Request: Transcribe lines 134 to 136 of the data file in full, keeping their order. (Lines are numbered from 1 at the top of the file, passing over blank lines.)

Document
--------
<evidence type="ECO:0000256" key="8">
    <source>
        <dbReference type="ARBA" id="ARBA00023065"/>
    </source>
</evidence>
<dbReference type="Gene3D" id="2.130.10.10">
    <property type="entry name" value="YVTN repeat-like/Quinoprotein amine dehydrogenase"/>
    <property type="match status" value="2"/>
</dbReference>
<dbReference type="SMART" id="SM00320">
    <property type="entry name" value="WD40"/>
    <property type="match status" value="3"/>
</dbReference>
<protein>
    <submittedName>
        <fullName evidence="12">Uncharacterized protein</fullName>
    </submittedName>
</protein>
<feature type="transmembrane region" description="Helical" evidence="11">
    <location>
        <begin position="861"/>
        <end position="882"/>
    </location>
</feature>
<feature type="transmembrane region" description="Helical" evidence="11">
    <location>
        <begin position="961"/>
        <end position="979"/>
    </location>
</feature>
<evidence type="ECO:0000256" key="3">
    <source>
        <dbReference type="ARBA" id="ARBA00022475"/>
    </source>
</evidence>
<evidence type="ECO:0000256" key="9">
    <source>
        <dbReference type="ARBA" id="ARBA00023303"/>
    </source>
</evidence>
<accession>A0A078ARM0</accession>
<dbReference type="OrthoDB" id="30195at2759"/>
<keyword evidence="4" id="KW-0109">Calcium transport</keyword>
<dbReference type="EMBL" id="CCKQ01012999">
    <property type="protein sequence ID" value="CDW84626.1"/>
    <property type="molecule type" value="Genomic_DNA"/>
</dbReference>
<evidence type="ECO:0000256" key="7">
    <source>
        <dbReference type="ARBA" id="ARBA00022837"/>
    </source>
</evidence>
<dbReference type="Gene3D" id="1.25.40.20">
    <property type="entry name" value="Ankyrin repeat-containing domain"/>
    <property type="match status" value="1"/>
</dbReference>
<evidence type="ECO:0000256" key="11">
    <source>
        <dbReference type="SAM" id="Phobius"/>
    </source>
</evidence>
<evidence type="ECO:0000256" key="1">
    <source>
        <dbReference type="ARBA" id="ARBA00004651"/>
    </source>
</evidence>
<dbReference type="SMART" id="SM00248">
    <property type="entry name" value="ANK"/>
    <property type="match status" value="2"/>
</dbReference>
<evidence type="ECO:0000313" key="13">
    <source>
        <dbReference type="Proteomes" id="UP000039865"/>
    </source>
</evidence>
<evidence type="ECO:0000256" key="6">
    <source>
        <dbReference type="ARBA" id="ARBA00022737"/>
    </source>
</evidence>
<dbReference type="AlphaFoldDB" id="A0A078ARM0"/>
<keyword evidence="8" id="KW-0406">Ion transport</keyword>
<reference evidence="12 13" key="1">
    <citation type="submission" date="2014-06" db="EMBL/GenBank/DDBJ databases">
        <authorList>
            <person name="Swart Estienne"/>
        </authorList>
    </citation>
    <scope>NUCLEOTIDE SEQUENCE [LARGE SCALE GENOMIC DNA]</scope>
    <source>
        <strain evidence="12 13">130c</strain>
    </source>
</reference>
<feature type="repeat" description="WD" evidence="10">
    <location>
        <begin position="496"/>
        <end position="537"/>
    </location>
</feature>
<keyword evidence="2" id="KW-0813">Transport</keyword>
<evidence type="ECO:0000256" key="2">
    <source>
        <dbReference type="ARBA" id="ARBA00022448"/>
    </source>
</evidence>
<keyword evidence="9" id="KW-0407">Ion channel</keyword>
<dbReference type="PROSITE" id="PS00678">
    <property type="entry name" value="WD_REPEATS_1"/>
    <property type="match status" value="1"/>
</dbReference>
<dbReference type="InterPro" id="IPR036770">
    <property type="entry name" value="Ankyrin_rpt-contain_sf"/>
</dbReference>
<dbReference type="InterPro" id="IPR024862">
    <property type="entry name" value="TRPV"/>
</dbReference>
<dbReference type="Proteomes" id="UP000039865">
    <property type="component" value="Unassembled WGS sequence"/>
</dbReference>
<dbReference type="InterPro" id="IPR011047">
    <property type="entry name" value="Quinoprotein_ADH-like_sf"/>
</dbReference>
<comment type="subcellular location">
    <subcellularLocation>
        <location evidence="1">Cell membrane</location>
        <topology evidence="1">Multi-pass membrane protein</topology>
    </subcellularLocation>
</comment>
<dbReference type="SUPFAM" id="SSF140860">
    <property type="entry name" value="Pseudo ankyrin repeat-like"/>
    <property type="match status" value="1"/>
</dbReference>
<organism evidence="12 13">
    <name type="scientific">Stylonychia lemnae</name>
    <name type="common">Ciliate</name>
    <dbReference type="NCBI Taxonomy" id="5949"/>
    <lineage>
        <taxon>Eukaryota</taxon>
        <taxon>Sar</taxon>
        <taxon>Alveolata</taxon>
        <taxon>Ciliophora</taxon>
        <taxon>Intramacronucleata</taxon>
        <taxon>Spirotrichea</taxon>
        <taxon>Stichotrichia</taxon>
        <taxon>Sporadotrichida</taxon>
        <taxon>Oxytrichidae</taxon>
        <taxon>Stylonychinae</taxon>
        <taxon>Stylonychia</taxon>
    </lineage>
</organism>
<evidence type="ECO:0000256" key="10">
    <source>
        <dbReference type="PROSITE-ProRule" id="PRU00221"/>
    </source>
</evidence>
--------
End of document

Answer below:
    <name type="scientific">Stylonychia lemnae</name>
    <name type="common">Ciliate</name>
    <dbReference type="NCBI Taxonomy" id="5949"/>